Windows 10: Move Users Folder Location in Windows 10  


  1. Posts : 12,396
    Windows 10 Pro
    Thread Starter
       31 Mar 2017 #1000

    Zonker said: View Post
    Not serious?! I have the same problem. Brand new computer, followed your instructions and upon reboot, Administrator has been disabled again and the local account I had is still disabled. So, I can't log in. Thanks a lot.

    So now, after the fact, you tell us to do one more step. Kind of a crucial step, don't you think? Maybe you should include that step in the instructions, not bury it in a reply to someone's comments.

    While I appreciate all the hard work that's gone into this guide, seeing how it's incomplete, it really causes quite a problem.
    Throughout this thread I have told that Method Two, sysprepping an existing installation is somewhat risky. That's the reason why first sentence in Method Two part of this tutorial advices to create a system image before trying:
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    I suggest you to restore the image backup and either try again or forget it; done on an existing system is risky.

    Kari
      My ComputerSystem Spec


  2. Posts : 3
    Windows, Mac, Linux
       31 Mar 2017 #1001

    Yes, I have the system image that is accessible through the System Recovery option. But, actually, no, that is apparently also broken now. Brand-new, out-of-the-box system with SSD and HDD. The *first* thing I want to do is move Users to the HDD. These instructions seemed like the right thing. I still think they are....

    BUT, adding that *one* *little* *extra* step, about adding an account that doesn't get de-activated so that you can log in later, would have saved me an entire day trying to recover.

    Now, I have to dredge up my own Windows 10 disk instead of using the built-in recovery option.
      My ComputerSystem Spec


  3. Posts : 3
    Windows, Mac, Linux
       31 Mar 2017 #1002

    Kari said: View Post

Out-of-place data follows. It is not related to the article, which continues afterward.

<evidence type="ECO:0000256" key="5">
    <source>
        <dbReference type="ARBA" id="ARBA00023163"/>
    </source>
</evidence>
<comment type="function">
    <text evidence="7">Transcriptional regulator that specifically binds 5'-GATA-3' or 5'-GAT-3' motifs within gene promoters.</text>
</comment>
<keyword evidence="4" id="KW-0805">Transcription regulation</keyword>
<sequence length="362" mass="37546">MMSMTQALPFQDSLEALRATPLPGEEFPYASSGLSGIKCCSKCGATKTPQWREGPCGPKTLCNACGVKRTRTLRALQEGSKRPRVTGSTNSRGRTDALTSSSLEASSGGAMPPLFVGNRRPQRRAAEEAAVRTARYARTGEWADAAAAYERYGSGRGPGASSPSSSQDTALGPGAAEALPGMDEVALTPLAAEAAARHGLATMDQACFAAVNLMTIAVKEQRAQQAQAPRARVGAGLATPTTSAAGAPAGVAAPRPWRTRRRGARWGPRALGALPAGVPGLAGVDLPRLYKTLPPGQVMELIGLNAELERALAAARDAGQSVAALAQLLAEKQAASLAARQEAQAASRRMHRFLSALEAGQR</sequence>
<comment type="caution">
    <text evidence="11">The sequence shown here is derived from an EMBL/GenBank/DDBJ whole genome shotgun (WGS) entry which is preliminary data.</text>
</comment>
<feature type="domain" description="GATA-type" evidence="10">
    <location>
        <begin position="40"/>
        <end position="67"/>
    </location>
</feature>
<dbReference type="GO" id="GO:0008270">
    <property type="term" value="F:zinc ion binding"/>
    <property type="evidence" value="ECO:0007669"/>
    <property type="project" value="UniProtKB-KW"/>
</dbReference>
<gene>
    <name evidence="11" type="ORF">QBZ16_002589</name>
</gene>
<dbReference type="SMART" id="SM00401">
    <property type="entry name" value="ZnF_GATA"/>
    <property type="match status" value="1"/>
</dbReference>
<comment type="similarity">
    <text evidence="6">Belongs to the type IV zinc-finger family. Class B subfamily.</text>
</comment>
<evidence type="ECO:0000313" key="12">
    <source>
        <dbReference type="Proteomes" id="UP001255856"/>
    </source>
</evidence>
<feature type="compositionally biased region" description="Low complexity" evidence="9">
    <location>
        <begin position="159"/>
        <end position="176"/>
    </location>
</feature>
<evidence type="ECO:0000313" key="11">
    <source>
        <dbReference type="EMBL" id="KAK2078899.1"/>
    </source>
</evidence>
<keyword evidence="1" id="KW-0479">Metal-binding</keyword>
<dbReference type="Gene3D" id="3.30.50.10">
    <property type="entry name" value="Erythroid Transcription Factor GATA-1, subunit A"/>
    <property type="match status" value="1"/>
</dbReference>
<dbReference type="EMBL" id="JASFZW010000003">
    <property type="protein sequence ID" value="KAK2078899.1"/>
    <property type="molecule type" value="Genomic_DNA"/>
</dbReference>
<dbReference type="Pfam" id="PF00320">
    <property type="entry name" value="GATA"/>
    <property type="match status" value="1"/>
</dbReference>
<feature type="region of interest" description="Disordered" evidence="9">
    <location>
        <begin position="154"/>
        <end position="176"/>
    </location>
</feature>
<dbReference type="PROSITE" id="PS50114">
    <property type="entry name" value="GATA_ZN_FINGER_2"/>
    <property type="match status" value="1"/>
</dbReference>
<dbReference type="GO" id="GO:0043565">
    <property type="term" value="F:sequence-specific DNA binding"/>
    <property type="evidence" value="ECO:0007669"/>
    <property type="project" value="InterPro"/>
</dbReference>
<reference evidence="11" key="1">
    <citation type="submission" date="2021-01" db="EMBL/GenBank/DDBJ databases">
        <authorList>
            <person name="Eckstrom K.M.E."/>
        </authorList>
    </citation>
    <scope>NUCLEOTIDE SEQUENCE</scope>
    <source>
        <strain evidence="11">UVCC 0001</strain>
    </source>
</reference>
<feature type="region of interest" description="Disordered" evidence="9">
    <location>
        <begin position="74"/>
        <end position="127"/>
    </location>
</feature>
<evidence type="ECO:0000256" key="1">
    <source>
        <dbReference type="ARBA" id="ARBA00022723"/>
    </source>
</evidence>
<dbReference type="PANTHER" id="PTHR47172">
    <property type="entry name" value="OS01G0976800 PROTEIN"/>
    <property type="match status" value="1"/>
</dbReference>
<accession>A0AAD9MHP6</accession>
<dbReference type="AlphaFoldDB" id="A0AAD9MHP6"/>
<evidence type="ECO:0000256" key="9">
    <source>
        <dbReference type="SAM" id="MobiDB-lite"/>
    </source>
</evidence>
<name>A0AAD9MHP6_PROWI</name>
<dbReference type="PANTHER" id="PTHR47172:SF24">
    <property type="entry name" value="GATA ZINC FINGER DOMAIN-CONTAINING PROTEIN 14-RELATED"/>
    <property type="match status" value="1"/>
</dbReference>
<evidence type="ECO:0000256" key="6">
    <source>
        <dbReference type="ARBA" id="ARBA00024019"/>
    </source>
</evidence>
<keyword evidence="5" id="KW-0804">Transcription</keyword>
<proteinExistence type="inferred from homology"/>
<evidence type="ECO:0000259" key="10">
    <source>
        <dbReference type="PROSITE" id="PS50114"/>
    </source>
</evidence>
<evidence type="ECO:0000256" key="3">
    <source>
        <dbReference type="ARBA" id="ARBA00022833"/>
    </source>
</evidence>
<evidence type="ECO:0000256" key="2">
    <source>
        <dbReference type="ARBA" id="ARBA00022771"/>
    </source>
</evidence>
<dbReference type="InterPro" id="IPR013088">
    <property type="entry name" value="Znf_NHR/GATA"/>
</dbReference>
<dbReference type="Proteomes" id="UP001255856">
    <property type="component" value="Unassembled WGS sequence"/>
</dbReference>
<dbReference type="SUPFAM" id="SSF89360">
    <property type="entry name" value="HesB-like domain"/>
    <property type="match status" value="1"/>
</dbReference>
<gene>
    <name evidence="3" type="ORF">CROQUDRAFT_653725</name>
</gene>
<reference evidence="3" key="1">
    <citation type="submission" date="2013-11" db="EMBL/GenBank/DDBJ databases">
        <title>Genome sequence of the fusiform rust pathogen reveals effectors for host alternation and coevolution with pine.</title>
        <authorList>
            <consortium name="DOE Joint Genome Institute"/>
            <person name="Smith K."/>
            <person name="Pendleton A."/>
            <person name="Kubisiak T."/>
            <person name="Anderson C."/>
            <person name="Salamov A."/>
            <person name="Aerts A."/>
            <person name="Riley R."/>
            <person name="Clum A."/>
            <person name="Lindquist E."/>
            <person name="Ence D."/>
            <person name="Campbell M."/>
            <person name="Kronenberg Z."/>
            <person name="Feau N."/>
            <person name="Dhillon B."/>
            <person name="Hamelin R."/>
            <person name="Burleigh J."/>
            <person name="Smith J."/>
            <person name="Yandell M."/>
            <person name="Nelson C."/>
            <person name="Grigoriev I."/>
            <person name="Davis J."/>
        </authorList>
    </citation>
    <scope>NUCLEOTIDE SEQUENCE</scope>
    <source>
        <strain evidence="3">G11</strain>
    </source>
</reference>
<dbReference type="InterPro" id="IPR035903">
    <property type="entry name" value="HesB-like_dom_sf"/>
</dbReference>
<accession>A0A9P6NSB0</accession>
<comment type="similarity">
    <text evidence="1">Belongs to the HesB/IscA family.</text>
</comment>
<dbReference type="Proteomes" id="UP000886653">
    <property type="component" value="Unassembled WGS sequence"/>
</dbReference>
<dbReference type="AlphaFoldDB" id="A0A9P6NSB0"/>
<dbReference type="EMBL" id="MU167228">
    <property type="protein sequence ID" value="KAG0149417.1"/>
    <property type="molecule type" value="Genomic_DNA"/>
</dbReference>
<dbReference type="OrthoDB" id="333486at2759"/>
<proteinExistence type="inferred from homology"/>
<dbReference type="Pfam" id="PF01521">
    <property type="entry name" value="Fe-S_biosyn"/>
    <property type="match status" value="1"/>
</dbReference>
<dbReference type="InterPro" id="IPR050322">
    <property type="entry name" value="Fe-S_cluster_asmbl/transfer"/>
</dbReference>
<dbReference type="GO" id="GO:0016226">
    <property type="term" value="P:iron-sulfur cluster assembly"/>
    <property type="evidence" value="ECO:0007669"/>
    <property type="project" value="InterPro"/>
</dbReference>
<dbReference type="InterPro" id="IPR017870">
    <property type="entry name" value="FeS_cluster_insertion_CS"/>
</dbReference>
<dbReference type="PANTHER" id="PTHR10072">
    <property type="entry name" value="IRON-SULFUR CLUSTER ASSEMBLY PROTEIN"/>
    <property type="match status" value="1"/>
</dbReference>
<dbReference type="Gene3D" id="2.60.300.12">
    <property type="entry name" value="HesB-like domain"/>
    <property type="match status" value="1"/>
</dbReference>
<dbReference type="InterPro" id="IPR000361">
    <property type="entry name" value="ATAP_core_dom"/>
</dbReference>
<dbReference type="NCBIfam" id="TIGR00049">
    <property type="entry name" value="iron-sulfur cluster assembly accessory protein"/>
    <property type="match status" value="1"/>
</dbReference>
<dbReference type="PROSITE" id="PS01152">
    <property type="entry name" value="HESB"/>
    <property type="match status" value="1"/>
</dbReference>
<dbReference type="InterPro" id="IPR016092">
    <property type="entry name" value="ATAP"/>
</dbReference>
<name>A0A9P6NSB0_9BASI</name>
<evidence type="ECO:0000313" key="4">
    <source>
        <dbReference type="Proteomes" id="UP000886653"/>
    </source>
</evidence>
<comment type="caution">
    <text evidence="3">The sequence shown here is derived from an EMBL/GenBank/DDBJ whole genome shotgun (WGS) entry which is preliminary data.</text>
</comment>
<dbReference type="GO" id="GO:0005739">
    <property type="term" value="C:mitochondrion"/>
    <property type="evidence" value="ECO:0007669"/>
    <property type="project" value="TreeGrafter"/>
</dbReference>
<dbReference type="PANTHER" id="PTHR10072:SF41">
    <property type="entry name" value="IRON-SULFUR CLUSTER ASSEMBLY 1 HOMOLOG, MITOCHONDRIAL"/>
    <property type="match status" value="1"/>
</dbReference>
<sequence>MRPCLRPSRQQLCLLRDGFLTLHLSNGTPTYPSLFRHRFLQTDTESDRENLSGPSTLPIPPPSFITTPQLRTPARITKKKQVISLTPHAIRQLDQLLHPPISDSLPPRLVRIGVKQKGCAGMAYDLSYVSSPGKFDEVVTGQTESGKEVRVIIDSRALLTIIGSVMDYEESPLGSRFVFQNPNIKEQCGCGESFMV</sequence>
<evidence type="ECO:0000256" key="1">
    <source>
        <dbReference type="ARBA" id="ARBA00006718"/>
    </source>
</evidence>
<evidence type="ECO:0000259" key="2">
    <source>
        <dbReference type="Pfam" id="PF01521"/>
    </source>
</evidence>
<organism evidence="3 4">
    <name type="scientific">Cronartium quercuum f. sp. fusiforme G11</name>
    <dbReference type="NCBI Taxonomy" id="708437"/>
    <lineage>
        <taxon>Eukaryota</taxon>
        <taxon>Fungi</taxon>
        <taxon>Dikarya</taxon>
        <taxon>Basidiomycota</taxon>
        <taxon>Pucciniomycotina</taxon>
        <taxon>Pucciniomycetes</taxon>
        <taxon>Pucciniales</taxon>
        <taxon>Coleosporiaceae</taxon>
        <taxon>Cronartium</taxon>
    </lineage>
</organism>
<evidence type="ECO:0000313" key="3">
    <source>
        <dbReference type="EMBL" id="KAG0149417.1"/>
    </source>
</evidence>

done on an existing system is risky.
    Kari
    Kari,

    I think far more people have existing systems than people who are installing from scratch.

    In your instructions, you have:

    Method One: Relocating Users folder during Installation
    Method Two: Relocating Users folder on an existing Windows installation

    For Method One, does that include a brand-new out-of-the-box system? Or does this only apply to blank, unformatted SSD/HDD combinations? I'm not entirely sure, but it seems like it only applies to the latter. In which case, I think there should be a Method Three: Relocating Users folder on brand new computer with pre-Installed Windows.

    Here's what I did, which I don't think is terribly controversial.

    1. Client bought new computer, gave it to me to set up and then transfer old data to it.
    2. Opened box, turned it on, went through the standard "Welcome to your new Windows computer" steps (language, region, Express/Customized Settings, create an Account, etc.)
    3. "Hi. We are preparing your system" forever.
    4. Log in.

    At that point, I see/remember that there's a small SSD and a huge HDD. And because my client will have no idea, if I don't do something now, he'll come to me a month from now and ask why his hard disk is full. <sigh>

    So, I search the web for variations on "Move Users folder to new different disk" and "configuring system with SSD/HDD" and I come across your very detailed instructions. Yay!

    The first problem I had with it was trying to decide if I should follow Method One or Two. Still not sure.

    The second problem I had was deciding if the built-in recovery partition counts as a System Image or not. It should, right? If it doesn't, why not? But, I have a Windows 10 DVD, so I knew if I had to, I could wipe it all and start over. I was just hoping to avoid all that.

    Again, I do appreciate the time and effort and expertise and knowledge that you've poured into these instructions. I'm just relating my experience, the troubles I had, and hoping for some suggestions to avoid having to start from scratch. And, I think putting the information about creating a temporary account that is *not* deactivated should be part of the Method Two instructions. It's never a bad idea to have a backup account at the ready. Lesson learned.
      My ComputerSystem Spec


  4. Posts : 689
    WinX Pro x64 IP v14986
       03 Apr 2017 #1003

    The biggest problem with moving on a new system with Windows pre-installed (and particularly from an OEM) is that they (usually) already have a sysprep answer file set up for that first time boot, and it can interfere with the instructions here to move the folders, in which case it is best to set up the computer and then use method 2.
      My ComputersSystem Spec

  5.    04 Apr 2017 #1004